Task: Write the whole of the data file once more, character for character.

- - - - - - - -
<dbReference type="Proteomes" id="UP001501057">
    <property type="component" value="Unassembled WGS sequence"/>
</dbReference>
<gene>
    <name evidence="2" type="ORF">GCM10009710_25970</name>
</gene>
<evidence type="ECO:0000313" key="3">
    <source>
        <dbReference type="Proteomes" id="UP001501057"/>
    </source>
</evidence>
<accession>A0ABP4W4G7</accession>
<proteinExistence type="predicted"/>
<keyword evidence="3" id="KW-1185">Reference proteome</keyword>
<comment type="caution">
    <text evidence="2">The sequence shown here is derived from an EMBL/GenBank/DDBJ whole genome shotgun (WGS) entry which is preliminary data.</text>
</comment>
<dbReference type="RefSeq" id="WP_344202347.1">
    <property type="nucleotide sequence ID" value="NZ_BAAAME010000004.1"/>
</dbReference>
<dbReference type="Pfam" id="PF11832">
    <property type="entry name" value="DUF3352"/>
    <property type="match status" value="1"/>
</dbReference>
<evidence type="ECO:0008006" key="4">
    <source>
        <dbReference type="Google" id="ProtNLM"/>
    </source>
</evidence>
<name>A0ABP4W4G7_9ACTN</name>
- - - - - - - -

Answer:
<dbReference type="Proteomes" id="UP001501057">
    <property type="component" value="Unassembled WGS sequence"/>
</dbReference>
<gene>
    <name evidence="2" type="ORF">GCM10009710_25970</name>
</gene>
<evidence type="ECO:0000313" key="3">
    <source>
        <dbReference type="Proteomes" id="UP001501057"/>
    </source>
</evidence>
<accession>A0ABP4W4G7</accession>
<proteinExistence type="predicted"/>
<keyword evidence="3" id="KW-1185">Reference proteome</keyword>
<comment type="caution">
    <text evidence="2">The sequence shown here is derived from an EMBL/GenBank/DDBJ whole genome shotgun (WGS) entry which is preliminary data.</text>
</comment>
<dbReference type="RefSeq" id="WP_344202347.1">
    <property type="nucleotide sequence ID" value="NZ_BAAAME010000004.1"/>
</dbReference>
<dbReference type="Pfam" id="PF11832">
    <property type="entry name" value="DUF3352"/>
    <property type="match status" value="1"/>
</dbReference>
<evidence type="ECO:0008006" key="4">
    <source>
        <dbReference type="Google" id="ProtNLM"/>
    </source>
</evidence>
<name>A0ABP4W4G7_9ACTN</name>